Otonomos BCC Pte Ltd is one of the first technology companies specialising in blockchain technology to be wound up by the Singapore courts. As there are likely to be more insolvency and restructuring cases dealing with cryptocurrency in the near future, this article examines the legal nature of cryptocurrency in the insolvency and restructuring sphere, the feasibility of using cryptocurrency as security and the potential challenges faced by insolvency practitioners relating to cryptocurrency.
Singapore is positioning itself as a hub for insolvency and restructuring. Imminent changes to Singapore's mediation landscape suggest that mediation will soon become one of the tools available to insolvency and restructuring practitioners in resolving their clients' concerns. Similarly, there is room for employing arbitration in specific types of dispute, which will assist with insolvency and restructuring matters and help to resolve them more expediently.
An online travel platform recently obtained Singapore's first super priority order for rescue financing pursuant to Section 211E(1)(b) of the Companies Act. This groundbreaking decision provides valuable guidance to insolvency practitioners regarding future applications for super priority rescue financing, which will hopefully increase the attractiveness of distressed financing as an investment opportunity in Singapore, fostering its development as an insolvency and restructuring hub.
The Singapore High Court recently delivered a landmark decision on the recognition of foreign bankruptcy proceedings and the public policy exception under the Singapore Model Law. In this groundbreaking decision, the court ruled on several matters relating to the law for the first time, including the relevant date and other factors for determining a debtor's centre of main interests.
The Companies Act was amended in May 2017 to introduce a number of improvements to Singapore's debt restructuring laws regarding super-priority status for rescue financing, schemes of arrangement, judicial management and cross-border insolvency. This article reviews the various court decisions (both reported and unreported) that have been issued since the changes became operative.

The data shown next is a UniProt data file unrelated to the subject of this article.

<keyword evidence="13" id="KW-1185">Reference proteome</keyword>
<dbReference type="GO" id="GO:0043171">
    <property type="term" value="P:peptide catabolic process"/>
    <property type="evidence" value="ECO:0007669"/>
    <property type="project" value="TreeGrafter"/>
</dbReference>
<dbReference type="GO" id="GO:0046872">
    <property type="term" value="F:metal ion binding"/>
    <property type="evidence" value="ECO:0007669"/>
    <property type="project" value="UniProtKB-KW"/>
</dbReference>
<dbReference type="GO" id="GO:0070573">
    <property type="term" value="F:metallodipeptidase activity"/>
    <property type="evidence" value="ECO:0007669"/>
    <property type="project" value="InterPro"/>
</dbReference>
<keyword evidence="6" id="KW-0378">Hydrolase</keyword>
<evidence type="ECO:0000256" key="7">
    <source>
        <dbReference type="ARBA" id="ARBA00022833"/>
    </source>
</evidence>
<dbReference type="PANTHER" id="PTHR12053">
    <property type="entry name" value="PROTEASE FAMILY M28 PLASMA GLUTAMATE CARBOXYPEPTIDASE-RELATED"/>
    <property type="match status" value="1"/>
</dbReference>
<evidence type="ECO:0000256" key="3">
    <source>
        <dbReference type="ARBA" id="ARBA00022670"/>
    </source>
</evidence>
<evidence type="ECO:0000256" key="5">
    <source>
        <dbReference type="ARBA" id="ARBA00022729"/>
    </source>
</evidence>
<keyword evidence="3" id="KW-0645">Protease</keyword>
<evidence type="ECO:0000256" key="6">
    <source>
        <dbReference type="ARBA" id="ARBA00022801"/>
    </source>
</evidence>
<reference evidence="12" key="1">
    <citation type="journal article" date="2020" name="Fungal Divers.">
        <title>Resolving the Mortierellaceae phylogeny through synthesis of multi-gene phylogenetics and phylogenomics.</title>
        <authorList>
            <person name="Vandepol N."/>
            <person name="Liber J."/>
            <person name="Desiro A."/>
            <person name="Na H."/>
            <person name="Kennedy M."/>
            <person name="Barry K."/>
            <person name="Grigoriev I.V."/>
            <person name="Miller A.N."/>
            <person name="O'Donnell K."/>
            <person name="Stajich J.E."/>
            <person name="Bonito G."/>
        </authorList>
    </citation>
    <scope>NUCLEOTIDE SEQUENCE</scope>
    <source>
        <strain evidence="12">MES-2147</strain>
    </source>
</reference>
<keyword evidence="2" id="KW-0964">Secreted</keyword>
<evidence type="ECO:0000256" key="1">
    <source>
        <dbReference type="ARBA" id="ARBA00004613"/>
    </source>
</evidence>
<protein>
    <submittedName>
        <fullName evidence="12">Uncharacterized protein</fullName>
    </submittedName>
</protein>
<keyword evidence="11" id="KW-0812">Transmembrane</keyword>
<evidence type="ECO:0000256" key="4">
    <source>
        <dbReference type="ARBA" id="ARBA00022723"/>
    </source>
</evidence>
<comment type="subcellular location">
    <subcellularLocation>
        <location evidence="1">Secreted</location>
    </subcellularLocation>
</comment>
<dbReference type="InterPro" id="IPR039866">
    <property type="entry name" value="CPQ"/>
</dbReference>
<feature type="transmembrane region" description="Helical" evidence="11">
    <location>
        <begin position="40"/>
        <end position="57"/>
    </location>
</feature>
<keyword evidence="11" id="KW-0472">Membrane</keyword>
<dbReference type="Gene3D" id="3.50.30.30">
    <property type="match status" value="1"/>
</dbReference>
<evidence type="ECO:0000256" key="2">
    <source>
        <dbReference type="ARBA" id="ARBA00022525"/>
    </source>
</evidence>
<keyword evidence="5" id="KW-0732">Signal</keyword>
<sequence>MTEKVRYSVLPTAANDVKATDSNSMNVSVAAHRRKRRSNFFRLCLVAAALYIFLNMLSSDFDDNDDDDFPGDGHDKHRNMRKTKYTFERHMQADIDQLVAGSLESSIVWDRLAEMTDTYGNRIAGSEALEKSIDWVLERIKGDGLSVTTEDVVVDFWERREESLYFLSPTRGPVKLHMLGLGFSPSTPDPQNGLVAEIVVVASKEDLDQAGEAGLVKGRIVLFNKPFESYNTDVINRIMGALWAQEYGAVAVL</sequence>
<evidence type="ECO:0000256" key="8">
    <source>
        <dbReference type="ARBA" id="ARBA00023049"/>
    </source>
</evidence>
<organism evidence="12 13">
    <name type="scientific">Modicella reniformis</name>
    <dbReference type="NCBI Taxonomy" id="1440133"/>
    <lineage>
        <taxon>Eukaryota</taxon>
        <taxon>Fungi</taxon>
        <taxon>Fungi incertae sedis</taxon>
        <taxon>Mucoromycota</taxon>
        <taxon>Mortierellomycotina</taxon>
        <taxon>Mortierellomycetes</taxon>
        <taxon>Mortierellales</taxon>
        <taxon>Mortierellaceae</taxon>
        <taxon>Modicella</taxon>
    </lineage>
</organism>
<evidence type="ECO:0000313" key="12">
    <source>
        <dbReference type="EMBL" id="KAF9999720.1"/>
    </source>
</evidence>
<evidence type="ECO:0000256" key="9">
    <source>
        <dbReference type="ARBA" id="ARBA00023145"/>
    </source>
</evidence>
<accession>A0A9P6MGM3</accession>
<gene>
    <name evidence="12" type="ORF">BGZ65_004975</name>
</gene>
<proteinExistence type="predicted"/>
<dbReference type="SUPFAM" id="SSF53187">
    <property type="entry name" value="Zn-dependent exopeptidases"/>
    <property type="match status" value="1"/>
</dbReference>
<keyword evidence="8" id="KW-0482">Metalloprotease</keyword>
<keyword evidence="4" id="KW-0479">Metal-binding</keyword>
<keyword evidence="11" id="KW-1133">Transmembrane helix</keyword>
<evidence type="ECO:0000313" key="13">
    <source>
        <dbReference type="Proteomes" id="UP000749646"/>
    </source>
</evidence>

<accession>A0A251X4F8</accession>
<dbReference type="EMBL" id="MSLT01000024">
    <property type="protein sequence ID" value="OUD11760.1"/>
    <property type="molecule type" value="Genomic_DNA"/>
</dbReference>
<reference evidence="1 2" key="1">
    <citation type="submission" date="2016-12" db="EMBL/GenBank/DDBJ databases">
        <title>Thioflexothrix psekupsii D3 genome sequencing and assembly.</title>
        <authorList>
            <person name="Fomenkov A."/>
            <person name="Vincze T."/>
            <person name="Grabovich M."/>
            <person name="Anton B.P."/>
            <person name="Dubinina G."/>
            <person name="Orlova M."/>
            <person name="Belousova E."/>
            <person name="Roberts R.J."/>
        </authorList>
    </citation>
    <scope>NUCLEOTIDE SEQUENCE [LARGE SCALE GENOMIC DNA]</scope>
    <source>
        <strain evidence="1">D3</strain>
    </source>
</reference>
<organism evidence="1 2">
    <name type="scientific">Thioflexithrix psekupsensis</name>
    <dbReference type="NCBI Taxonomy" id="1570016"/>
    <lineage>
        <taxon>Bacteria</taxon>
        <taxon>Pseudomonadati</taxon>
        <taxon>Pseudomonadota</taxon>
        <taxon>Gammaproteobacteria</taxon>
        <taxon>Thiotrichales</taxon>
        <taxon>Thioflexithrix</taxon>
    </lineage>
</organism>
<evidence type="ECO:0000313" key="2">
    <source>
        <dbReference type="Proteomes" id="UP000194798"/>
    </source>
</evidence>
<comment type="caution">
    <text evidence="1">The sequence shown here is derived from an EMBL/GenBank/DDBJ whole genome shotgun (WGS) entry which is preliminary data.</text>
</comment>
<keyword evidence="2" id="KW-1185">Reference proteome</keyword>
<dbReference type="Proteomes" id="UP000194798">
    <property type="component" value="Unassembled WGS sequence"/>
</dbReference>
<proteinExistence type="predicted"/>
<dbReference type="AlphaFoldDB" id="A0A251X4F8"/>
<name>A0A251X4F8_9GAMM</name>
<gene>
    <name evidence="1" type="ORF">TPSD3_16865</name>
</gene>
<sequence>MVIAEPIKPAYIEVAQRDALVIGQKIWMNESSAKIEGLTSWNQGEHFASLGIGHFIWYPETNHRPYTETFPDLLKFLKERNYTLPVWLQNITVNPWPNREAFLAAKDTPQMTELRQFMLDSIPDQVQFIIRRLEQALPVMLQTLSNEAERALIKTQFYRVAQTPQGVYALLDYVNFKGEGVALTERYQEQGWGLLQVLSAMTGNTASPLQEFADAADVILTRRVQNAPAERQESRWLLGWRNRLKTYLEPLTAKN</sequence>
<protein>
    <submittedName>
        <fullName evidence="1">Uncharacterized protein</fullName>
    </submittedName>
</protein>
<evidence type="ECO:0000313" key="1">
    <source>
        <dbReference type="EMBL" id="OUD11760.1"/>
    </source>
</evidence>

The much-anticipated Insolvency, Restructuring and Dissolution Bill was recently passed. The bill aims to ensure that Singapore's restructuring and insolvency laws remain relevant and progressive to support its position as a global restructuring hub. The bill also represents the last phase of implementing recommendations from the Insolvency Law Review Committee and the Committee to Strengthen Singapore as an International Centre for Debt Restructuring.
The Singapore High Court recently delivered a landmark decision on the question of public policy under the United Nations Commission on International Trade Law Model Law on Cross-Border Insolvency, as adopted by Singapore in the Tenth Schedule to the Companies Act (the Singapore Model Law). This is the first reported decision in which a Singapore court has been faced with the question of public policy in an application for recognition of a foreign insolvency proceeding.
A recent situation involving a judicial manager and the fate of the employees of a company under judicial management has come to light. The issue was whether to adopt the existing contracts of employment or to terminate them and execute fresh contracts. The judicial manager's liability was also discussed.
A recent decision has important implications for the law governing commercial property and construction agreements, as well as insolvency law. It provides purchasers of property with greater financial protection against developers. It also clarifies a party's right of set-off in an insolvency situation for pre-liquidation debts where the liquidator performs an existing contract.
There have been several recent significant decisions relating to bankruptcy law and practice rendered by the courts. They include discussion of when a statutory demand can be said to have been satisfactorily served on a debtor, and on whom the onus rests when proving a debtor's inability to pay.
The enactment of Section 99 of the Bankruptcy Act introduced a significant change to insolvency law, as it allows for the voiding of certain transactions entered into by a company before liquidation, if the transactions constitute an unfair preference given to some creditors over other creditors. A recent case follows the English approach.
The Bankruptcy (Amendment) Act 1999 makes changes to various areas of bankruptcy law, in-line with the encouragement of technopreneurial initiatives and ideas.